Field fires in Syria's Hasakeh kill 10: monitor

Kurdish official said one of the largest fires consumed almost 350,000 hectares of land. (File/AFP)
Updated 16 June 2019
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Field fires in Syria's Hasakeh kill 10: monitor

  • Civilians and SDF forces are among the dead
  • Some people are claiming the fires were set on purpose

]QAMISHLI: Fires engulfing vital wheat fields across Syria’s northeast have killed at least 10 people, a war monitor said Sunday, as Kurdish authorities claim the blazes were set deliberately.
Kurdish authorities and the Damascus regime are competing to buy up this year’s harvest as fires — some claimed by the Daesh group — continue to scorch crops in the country’s breadbasket.
The victims included civilians and members of the Kurdish-led Syrian Democratic Forces who died while trying to extinguish the blazes since Saturday, the Britain-based Syrian Observatory for Human Rights said.
The fires in the Kurdish-majority province of Hasakah also wounded another five people, according to a spokesman for the Kurdish Red Crescent.
“The victims were trying to douse the blaze but they were trapped by the fire,” Kamal Derbas said.
Kurdish officials have called on the US-led coalition to help extinguish blazes in the cereal and oil-rich region under their control.
“The largest fires have ravaged up to 350,000 hectares of land,” head of the Kurdish agriculture authority Salman Baroudo told AFP.
He claimed the fires were “deliberate,” saying they serve to “stir up strife between area residents and undermine the Kurdish administration” in the country’s northeast.
He did not specify who he believed was behind the blazes.
The official state news agency SANA on Saturday blamed the field fires in Hasakah on Kurdish-led forces.
It said they deliberately sparked a blaze to prevent local farmers from selling their crops to the government.
Analysts say wheat will be key to ensuring affordable bread prices and keeping the peace in various parts of the country in the coming period.
Farmers have separately blamed the fires on revenge attacks, sparks from low-quality fuel, and even carelessness.
SANA said Saturday that other field fires in the northwestern countryside of Hama province were sparked by jihadist artillery attacks.
Clashes in the area on Saturday between government forces and militants left dozens of combatants dead, including 26 pro-regime fighters, the Observatory said.
More than 370,000 people have been killed in Syria’s war since it erupted in 2011 with a violent crackdown on anti-government protests.


Houthi radio celebrates Hezbollah fundraiser with ‘death to America, death to Israel’ video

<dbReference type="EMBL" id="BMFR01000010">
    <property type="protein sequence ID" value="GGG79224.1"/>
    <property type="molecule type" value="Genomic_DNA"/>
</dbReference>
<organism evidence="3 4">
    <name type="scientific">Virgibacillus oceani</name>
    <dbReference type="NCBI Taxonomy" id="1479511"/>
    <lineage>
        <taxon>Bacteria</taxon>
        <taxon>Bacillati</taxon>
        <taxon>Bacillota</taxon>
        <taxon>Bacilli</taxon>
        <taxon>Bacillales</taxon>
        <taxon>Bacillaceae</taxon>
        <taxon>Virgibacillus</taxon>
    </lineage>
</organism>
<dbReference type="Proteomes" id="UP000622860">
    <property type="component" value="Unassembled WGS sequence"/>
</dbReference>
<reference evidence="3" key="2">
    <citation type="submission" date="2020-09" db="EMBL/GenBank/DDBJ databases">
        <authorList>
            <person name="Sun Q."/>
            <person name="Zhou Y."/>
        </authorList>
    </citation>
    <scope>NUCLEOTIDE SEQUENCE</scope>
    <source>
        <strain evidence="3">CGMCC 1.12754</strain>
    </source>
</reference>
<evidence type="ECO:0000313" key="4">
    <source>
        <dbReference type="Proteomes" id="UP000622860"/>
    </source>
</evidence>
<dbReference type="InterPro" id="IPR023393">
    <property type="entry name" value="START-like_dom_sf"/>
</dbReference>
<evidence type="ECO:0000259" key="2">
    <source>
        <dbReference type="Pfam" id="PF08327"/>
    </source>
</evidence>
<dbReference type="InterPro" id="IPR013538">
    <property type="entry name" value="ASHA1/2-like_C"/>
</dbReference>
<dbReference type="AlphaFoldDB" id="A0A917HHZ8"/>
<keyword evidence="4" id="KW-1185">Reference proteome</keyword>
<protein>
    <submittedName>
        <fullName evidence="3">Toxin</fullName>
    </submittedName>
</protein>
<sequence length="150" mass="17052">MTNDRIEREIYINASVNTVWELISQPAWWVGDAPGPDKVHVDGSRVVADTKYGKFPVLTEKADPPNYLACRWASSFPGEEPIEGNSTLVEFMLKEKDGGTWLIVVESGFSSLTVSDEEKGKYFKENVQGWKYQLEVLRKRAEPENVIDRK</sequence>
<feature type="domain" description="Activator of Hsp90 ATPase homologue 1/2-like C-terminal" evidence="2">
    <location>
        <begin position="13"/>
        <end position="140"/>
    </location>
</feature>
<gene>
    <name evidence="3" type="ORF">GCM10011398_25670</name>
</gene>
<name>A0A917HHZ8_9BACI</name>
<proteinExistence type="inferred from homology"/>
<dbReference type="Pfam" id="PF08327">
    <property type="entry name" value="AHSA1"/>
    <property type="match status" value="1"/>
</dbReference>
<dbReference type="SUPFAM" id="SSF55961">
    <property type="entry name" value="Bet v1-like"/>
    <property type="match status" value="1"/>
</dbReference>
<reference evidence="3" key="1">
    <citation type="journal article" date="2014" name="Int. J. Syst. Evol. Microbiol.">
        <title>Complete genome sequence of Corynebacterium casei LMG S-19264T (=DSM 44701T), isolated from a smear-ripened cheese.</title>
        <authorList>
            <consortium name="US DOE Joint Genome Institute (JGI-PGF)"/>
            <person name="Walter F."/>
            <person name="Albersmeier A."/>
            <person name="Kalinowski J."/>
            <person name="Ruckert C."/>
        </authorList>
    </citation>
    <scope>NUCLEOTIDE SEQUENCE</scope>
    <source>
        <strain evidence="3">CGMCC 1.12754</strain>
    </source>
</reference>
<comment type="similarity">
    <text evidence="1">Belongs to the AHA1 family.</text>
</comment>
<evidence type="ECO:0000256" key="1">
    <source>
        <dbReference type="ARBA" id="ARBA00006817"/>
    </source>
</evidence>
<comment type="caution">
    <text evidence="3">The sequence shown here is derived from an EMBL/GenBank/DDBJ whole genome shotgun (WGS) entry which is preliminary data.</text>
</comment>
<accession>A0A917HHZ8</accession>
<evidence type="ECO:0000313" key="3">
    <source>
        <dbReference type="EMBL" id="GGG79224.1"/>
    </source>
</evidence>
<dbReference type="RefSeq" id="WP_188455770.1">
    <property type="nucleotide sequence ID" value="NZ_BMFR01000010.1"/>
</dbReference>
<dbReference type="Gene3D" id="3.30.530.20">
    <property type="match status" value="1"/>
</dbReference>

Updated 13 min 56 sec ago
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Houthi radio celebrates Hezbollah fundraiser with ‘death to America, death to Israel’ video

  • The radio station claims that the campaign raised $295,000
  • The fundraising came after Hezbollah called on its supporters in March to donate money

DUBAI: A Houthi affiliated radio station released a video showing four men standing in front of wads of cash claimed to be for Lebanon’s Hezbollah.

In the video, which has been circulated on social media this week, the director-general of Houthi-affiliated radio station Sam FM, Hamoud Mohammad Sharaf, is seen leading a chant, praising a fundraising campaign for the Iran-backed Lebanese militia group, Hezbollah.

“From Yemen’s faith to Lebanon’s Resistance! God is great! Death to America! Death to Israel! Curses upon the Jews! Victory for Islam,” the men chant.

The Houthi Sam FM radio station held a fundraising campaign for Hezbollah called “Goodness of Yemen” between May 20 and June 30, 2019, during Ramadan.

The radio station claims that the campaign raised $295,000 (74,010,000 Yemeni rial).

The fundraising came after Hezbollah called on its supporters in March to donate money as it came under increasing pressure from sanctions intended to isolate it financially.

The United States, United Kingdom, member states of the Gulf Cooperation Council and Argentina deem Hezbollah as a terrorist organization.

Yemeni political analyst, Fatima Alasrar, wrote in May that the Houthis’ fundraising for Hezbollah is not surprising, as the militia’s ties to the group are “undeniable.”

Military support for the Houthis from Iran and Hezbollah “comes in different ways” and is “well documented,” Alasrar says, referencing a 2015 Financial Times article where two senior Hezbollah sources said that “hundreds of Lebanese and Iranian trainers and military advisers are in Yemen already.”

Meanwhile, a 2014 article by Reuters quoted a senior Iranian official saying that “the Quds Force, the external arm of the Revolutionary Guard, had a “few hundred” military personnel in Yemen who trained Houthi fighters.”